Linked by Thom Holwerda on Mon 19th Apr 2010 13:10 UTC
Linux We all know Synaptics, the company that seems to produce just about every touchpad you can get your hands fingers on. Their touchpads also do a lot of multitouch and gesture stuff, but up until now, their set of gestures, the Synaptics Gesture Suite, was only available on Windows. Luckily, they've ported it over to Linux, and made it available for OEMs building Linux laptops.
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google_ninja
Member since:
2006-02-05

With Synaptics business being hardware, I'd have thought (and correct me if I'm wrong here) there was no "trade secret" danger from opening up their code.


If having gesture support in their drivers gives them a competitive advantage, that would be a "trade secret"

Reply Parent Score: 2

cookieninja Member since:
2005-11-11

I find that hard to believe. If it was that important to a competitor, surely they would reverse engineer the code and take a look inside the appropriate hardware and find out all they need to know.

Edited 2010-04-19 17:51 UTC

Reply Parent Score: 4

google_ninja Member since:
2006-02-05

Yeah, cause theres totally a button for that.

Reply Parent Score: 2

Laurence Member since:
2007-03-26

" With Synaptics business being hardware, I'd have thought (and correct me if I'm wrong here) there was no "trade secret" danger from opening up their code.


If having gesture support in their drivers gives them a competitive advantage, that would be a "trade secret"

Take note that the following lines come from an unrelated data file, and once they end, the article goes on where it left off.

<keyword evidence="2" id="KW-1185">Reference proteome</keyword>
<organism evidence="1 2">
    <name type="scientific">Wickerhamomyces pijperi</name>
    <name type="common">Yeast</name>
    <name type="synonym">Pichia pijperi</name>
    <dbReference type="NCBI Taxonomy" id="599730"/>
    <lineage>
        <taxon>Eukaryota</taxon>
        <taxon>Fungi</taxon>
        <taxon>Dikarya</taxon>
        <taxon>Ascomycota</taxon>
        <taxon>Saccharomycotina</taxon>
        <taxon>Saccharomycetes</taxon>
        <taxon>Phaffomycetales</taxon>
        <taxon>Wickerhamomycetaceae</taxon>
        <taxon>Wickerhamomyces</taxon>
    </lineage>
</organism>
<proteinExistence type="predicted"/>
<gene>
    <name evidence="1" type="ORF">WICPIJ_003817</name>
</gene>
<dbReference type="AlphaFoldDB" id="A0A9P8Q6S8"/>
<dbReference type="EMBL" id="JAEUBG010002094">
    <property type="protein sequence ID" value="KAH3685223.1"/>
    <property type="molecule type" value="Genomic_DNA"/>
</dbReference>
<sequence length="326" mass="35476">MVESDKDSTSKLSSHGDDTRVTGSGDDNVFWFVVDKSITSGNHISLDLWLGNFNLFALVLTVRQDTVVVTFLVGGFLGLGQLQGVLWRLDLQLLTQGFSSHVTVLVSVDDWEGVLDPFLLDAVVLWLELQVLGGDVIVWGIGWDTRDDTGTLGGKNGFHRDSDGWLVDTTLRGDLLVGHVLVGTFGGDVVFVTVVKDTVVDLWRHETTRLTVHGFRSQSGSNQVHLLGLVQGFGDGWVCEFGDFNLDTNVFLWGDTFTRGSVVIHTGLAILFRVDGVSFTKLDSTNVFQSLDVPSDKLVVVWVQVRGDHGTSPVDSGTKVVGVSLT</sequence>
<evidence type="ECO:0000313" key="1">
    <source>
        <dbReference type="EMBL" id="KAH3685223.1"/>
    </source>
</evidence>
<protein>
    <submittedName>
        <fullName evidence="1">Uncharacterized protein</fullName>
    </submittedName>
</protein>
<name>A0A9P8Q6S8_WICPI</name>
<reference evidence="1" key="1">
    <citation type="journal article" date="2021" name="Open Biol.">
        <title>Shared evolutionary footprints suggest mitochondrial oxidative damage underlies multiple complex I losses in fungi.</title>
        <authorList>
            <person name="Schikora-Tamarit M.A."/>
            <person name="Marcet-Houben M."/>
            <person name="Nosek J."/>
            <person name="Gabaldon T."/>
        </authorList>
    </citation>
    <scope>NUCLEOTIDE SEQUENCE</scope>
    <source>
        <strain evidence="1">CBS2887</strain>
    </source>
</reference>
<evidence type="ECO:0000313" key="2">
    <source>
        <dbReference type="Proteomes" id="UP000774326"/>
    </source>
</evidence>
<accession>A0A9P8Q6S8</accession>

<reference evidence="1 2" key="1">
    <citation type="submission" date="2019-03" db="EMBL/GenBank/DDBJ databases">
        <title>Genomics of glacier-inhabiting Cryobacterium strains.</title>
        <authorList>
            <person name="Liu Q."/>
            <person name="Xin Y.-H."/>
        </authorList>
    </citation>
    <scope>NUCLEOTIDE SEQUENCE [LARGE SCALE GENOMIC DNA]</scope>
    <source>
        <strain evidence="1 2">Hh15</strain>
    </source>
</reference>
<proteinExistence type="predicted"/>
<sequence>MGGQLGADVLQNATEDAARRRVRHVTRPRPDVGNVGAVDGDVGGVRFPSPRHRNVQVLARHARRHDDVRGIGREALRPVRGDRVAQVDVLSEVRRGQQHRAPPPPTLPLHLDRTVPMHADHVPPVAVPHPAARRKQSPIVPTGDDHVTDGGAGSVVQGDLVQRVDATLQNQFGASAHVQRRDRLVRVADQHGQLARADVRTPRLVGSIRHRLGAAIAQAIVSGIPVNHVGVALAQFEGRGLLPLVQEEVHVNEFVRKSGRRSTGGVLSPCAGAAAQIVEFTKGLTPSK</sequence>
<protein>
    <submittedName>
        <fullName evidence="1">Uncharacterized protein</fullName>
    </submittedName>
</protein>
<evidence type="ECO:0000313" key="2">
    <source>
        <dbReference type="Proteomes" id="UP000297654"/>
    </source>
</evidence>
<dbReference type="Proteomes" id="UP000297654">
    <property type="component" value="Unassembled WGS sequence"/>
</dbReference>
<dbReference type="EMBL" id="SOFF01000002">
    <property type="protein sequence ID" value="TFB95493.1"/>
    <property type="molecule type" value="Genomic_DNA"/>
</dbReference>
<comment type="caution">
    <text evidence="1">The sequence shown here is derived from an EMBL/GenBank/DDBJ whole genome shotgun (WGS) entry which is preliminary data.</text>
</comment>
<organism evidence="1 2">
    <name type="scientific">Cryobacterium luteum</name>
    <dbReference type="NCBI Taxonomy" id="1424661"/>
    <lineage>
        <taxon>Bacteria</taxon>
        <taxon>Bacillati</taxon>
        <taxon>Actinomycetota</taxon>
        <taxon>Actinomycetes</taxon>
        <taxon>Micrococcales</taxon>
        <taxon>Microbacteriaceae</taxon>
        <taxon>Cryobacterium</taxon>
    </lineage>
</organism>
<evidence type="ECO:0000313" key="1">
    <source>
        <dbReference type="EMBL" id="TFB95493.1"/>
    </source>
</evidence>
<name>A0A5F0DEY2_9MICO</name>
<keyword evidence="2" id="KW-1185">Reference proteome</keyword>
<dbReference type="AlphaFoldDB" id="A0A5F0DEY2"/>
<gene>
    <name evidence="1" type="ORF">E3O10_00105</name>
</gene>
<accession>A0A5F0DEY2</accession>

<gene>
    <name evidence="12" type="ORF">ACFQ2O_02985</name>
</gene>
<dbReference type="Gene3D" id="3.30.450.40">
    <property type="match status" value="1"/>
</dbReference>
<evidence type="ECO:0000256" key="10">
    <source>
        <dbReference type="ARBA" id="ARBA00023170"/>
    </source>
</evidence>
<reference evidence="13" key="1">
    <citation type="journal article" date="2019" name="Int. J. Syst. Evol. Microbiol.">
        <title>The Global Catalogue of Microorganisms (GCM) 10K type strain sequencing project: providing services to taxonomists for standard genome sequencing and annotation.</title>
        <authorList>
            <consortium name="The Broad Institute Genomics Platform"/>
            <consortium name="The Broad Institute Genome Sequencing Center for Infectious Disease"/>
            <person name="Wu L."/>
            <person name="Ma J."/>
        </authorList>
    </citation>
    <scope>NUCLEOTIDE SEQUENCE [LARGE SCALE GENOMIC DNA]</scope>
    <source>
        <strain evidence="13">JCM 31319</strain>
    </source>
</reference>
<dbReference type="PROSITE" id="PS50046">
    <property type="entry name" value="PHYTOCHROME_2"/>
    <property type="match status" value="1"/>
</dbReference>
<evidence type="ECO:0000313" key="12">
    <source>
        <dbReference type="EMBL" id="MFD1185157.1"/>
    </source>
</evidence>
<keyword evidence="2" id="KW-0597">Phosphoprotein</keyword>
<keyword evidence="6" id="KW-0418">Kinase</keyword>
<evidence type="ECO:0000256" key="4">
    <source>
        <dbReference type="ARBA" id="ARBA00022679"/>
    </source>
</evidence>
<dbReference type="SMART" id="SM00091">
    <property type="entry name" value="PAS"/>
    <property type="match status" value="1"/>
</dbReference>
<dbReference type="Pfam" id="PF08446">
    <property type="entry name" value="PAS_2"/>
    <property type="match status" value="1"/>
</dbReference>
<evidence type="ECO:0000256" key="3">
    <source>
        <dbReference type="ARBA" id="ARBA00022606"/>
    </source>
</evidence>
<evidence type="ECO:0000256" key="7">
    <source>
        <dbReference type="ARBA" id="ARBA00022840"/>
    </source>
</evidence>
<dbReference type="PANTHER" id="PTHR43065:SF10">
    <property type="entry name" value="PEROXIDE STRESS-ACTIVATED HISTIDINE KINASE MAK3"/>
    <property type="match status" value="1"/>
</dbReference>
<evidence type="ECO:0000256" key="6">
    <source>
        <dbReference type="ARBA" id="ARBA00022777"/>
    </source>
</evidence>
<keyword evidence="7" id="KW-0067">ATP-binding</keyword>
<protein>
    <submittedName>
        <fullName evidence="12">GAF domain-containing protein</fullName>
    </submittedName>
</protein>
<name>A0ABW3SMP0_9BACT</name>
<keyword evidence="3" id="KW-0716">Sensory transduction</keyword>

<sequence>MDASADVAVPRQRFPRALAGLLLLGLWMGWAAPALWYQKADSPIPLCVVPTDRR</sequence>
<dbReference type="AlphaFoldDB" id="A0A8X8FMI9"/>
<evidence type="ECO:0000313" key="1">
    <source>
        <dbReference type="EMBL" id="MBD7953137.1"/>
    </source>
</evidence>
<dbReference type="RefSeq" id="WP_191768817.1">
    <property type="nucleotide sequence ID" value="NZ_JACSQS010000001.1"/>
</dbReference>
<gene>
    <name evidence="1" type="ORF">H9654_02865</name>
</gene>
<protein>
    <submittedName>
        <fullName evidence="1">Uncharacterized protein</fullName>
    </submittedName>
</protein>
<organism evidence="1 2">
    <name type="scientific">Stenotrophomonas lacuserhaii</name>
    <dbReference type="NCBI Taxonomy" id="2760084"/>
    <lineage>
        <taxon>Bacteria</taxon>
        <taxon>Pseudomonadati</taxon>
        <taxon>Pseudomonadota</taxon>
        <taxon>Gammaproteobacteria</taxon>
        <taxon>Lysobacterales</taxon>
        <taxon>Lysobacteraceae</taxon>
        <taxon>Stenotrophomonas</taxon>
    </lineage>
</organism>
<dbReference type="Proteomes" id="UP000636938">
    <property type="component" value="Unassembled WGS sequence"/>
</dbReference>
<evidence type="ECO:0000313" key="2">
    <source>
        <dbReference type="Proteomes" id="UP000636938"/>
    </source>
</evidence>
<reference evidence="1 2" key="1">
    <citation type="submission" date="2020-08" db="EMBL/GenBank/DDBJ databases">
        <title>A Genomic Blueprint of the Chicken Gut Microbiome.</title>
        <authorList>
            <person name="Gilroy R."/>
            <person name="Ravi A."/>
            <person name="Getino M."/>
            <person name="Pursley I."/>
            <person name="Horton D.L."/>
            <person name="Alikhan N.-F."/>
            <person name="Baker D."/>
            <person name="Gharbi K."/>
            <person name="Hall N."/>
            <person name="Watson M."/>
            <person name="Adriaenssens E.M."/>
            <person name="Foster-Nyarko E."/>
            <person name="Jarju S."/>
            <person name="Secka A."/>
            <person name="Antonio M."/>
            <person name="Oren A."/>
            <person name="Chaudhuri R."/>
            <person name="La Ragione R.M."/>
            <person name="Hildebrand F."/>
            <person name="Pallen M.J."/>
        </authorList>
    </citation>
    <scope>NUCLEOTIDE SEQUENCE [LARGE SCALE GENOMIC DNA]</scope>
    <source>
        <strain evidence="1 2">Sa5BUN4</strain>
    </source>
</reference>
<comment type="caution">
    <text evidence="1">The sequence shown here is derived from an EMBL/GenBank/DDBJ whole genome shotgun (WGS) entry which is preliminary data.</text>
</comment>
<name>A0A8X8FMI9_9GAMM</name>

"

But it's the hardware that supports multi-touch et al. The drivers just allow the OS to interface with the hardware.

Sure, the gesture suite will probably have mappings, but it would be little more than any other gesture mapping on any other hardware. (eg recording certain strokes to trigger certain events)

If it was a purely software interface, then Linux would have reverse engineered it by now as gestures have been in Linux for years already. The problem is interfacing with the specialised hardware controls to support things like two-fingered scrolling. Stuff like that will only run on Synaptic hardware so it really doesn't matter what software/drivers you run on top of it so long as it can read the hardware fully. Thus my point that I wouldn't expect to see any trade secrets in the source.

Don't get me wrong though, I'm not ungrateful. ;)

Edited 2010-04-19 22:20 UTC

Reply Parent Score: 2